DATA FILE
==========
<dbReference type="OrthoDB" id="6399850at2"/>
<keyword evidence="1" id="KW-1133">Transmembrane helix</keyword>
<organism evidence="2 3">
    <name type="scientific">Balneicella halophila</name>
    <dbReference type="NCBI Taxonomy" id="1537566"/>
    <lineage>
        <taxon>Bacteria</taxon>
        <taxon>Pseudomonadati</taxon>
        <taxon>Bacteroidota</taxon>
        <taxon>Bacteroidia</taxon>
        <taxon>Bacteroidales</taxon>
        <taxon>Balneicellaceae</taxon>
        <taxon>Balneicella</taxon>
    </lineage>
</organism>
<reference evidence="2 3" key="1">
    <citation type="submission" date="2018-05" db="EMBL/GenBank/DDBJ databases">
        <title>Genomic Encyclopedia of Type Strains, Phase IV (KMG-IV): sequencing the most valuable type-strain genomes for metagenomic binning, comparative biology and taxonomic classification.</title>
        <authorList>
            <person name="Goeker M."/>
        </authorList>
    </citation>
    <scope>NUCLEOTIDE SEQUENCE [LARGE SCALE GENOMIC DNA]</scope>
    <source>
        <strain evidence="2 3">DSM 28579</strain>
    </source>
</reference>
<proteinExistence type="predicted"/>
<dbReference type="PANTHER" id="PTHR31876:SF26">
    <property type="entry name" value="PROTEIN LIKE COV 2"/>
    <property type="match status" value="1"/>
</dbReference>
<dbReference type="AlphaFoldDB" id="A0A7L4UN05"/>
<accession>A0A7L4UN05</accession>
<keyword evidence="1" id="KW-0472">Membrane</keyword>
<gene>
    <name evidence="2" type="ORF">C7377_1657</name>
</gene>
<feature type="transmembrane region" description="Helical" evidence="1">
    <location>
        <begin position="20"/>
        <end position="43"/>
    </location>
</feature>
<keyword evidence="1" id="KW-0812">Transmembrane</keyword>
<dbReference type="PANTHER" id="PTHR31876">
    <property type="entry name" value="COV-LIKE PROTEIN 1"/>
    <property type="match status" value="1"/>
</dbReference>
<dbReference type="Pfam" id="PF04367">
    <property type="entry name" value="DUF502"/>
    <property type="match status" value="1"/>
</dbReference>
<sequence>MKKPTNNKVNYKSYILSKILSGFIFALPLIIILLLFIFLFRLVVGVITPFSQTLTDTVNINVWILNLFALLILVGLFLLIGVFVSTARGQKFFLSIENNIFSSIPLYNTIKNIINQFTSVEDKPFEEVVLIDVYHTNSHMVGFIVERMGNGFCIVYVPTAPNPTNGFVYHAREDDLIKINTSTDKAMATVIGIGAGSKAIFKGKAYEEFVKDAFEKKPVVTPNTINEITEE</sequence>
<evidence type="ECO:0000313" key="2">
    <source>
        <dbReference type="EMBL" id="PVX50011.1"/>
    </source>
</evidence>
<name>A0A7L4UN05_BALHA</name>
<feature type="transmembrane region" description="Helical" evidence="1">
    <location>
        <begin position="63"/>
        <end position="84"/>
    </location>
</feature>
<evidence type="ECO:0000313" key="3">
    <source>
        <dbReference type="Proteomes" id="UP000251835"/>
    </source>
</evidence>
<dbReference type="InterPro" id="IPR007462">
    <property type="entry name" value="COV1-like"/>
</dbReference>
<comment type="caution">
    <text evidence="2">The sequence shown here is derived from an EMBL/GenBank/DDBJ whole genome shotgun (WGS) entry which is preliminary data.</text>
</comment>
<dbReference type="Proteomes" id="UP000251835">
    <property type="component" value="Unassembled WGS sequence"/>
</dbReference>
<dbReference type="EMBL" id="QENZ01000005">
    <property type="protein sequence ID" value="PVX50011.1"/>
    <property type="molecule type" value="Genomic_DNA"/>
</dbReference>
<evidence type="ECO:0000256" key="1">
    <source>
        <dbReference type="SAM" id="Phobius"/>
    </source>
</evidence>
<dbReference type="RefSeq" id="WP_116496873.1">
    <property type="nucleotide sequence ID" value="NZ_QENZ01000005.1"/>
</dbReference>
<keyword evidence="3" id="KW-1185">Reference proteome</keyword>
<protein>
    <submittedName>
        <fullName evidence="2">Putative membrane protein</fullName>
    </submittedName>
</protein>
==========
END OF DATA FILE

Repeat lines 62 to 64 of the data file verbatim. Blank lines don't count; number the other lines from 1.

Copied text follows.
    <location>
        <begin position="63"/>
        <end position="84"/>